• Nightmare Disorder: A person who has a nightmare disorder frequently experiences terrifying, vivid nightmares.
  • Sleep Paralysis: With sleep paralysis, a person can’t move their body during sleep.This happens just as a person is falling asleep or waking up. It is thought that sleep paralysis is an extension of REM sleep.

Other Parasomnias

  • Bedwetting: Nighttime bedwetting is called nocturnal enuresis. This is considered to be a parasomnia if it happens in a child or adult over the age of 5 and occurs at least two times per week.
  • Sexsomnia: Persons with this parasomnia act out sexual behaviors while asleep. These may include sexual vocalizations, masturbation, intercourse, and sexual aggression.

How are Parasomnias Diagnosed?

If you have symptoms of parasomnias, it’s important to visit your physician. You may be asked to keep a sleep diary and keep track of any sleep-related events. Diagnosis for parasomnias may include a review of your medical history, family history, and medications. Your doctor may send you to a sleep specialist. Your sleep specialist may refer you for various diagnostic tests, such as a sleep study or sleep EEG.

Treatment of Parasomnias

Good sleep hygiene has been shown to help people with parasomnias. This is usually where doctors start when treating parasomnias.

Create a Safe Sleep Environment

If you sleepwalk or have REM sleep behavior disorder (RBD), then it is important that you make your room safe. You may need to sleep alone. You should lock doors and windows. Remove items from around the bed that you might injure yourself on, such as furniture that has sharp edges. Install alarms on doors and windows.

Follow a Wind-Down Routine

A wind-down routine helps you relax and prepare for sleep. It can help reduce stress and anxiety so that you sleep better. Dedicate one hour to your wind-down routine. There are a number of activities you can incorporate into your specific evening routine. Choose what works best for you. You could try listening to relaxing sounds. A recent study found that when participants listened to white noise, they woke up less often during the night and fell asleep quicker. On Pillow, you can listen to various stories, meditations and soundscapes.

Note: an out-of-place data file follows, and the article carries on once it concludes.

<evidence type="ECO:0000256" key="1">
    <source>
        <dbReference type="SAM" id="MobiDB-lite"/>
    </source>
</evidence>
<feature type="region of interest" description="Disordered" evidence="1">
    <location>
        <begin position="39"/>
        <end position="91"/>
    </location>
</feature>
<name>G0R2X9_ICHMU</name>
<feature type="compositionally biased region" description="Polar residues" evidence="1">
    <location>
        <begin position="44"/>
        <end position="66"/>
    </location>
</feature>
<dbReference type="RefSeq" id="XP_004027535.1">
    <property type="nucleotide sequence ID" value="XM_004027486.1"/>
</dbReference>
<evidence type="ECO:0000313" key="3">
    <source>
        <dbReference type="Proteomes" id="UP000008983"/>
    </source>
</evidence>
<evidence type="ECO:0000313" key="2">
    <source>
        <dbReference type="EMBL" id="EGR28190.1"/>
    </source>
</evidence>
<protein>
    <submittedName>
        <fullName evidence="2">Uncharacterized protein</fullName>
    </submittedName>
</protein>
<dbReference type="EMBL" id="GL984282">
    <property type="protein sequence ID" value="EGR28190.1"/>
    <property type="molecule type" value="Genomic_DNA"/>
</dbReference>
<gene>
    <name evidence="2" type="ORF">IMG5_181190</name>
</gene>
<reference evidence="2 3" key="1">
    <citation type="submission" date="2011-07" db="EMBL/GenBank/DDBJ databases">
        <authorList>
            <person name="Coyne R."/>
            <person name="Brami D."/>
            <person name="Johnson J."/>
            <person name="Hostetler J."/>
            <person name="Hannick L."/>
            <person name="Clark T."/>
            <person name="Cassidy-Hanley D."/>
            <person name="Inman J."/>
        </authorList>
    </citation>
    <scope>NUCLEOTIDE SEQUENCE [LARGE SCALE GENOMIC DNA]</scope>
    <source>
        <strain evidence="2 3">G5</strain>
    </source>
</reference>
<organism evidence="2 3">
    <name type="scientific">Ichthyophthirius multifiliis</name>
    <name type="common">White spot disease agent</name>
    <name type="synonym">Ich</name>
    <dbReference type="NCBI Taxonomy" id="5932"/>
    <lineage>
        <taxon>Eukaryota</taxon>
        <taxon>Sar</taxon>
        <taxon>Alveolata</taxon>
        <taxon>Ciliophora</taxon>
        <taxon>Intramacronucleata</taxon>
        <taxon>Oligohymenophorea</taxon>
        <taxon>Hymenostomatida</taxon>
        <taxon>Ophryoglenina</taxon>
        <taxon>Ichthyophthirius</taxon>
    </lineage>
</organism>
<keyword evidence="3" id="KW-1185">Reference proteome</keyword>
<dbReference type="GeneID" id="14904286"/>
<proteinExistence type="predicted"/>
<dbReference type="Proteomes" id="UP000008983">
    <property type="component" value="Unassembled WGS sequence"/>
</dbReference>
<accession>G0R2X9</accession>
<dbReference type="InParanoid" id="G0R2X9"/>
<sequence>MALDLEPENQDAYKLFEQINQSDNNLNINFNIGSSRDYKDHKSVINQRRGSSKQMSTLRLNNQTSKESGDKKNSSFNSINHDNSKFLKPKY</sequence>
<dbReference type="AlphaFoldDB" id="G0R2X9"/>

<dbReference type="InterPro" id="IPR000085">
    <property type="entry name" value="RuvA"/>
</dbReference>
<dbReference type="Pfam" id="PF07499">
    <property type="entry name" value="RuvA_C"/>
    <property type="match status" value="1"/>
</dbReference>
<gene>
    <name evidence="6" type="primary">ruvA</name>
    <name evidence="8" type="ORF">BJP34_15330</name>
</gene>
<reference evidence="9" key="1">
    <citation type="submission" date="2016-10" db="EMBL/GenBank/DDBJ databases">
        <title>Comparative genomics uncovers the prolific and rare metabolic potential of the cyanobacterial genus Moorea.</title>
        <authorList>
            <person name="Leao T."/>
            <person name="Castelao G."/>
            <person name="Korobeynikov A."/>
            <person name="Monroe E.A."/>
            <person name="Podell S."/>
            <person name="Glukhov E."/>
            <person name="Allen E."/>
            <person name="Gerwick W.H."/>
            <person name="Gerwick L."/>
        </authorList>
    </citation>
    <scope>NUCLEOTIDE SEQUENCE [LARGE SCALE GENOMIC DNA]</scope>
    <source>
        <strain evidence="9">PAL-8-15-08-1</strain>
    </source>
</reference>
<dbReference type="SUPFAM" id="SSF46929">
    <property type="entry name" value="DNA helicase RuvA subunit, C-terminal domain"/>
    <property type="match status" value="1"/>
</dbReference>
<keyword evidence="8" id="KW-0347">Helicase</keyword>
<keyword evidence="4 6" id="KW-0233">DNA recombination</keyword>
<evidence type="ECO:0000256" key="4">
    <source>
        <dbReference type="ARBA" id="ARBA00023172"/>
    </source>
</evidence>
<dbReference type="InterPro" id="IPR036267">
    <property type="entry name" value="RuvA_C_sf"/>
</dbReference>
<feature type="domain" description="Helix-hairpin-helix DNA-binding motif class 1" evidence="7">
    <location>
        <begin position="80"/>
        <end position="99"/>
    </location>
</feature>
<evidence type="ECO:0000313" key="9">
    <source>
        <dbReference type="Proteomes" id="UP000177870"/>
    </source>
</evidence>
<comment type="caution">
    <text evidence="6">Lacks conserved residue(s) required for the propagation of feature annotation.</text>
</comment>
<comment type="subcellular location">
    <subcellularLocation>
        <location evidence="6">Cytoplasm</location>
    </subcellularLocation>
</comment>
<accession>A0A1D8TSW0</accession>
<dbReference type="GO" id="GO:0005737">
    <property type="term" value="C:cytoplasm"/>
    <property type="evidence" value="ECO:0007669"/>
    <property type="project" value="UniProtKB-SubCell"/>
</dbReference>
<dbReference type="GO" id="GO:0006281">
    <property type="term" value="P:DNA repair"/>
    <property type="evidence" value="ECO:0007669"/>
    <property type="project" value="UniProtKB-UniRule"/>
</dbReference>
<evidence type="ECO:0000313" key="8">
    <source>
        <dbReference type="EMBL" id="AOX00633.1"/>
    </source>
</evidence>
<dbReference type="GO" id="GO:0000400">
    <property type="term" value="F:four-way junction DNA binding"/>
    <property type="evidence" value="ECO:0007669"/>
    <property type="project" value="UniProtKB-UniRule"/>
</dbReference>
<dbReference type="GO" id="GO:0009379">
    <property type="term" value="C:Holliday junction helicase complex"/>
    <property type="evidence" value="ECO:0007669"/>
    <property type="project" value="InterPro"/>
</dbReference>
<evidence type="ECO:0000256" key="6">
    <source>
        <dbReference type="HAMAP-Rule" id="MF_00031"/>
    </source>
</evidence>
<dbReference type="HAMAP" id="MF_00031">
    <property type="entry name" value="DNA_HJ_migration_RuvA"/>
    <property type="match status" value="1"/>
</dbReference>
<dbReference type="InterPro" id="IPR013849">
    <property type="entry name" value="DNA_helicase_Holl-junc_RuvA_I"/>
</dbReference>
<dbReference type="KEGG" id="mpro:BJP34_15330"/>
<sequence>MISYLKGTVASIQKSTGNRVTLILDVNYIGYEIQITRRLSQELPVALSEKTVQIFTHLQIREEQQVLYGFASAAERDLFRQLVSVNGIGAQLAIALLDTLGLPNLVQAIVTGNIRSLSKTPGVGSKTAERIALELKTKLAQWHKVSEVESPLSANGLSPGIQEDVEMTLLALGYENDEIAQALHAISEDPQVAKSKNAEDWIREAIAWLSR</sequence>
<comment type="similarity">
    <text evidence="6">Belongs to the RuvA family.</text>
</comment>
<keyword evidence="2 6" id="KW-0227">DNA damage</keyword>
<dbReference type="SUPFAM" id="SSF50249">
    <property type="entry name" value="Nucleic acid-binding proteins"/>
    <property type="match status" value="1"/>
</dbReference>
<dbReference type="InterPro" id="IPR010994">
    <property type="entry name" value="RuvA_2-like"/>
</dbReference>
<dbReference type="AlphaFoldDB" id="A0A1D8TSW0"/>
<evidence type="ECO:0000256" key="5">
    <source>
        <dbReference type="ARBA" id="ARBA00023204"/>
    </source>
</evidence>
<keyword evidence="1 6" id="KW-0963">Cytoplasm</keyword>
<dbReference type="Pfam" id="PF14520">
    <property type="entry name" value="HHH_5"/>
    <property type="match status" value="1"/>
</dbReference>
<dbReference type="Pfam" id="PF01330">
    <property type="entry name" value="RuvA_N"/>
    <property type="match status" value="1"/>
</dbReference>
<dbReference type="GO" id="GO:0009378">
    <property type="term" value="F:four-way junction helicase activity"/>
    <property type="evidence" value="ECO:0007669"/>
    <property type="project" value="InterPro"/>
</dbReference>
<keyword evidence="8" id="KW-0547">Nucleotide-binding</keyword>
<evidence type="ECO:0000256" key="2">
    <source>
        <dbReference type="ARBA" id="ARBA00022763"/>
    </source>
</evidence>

Block Out Light

About an hour before bedtime, dim your bedroom lights. That way, your body will start to produce more melatonin. Keep outside lights from shining into your window with blackout curtains or blinds. Use light-blocking stickers on any LED lights in your room, such as those on your router or computer.

Reduce Alcohol Use

Alcohol use is linked with many parasomnias. One study found that 14 percent of parasomnia episodes are triggered by alcohol. Other studies have shown that alcohol use can trigger sleepwalking. Alcohol can help a person fall asleep quickly, but then it disrupts the sleep cycle and results in poor sleep quality. Therefore, aim to stop drinking alcohol about four hours before bedtime.

Seek Therapy

Cognitive behavioral therapy (CBT) may be helpful for some parasomnias. The American Academy of Sleep Medicine recommends imagery rehearsal therapy for nightmare disorder. This is a type of CBT that involves replacing nightmare parasomnia content with new images that reduce fear.


Written by

Emily Mendez

Emily Mendez is a former therapist and mental health author. She is one of the leading voices in mental health. Emily's writing has appeared in eCounseling, SonderMind, and more. Emily is frequently interviewed by Healthline, Fatherly, INSIDER, Family Circle, and other national media for her advice and expert opinion on the latest mental health topics.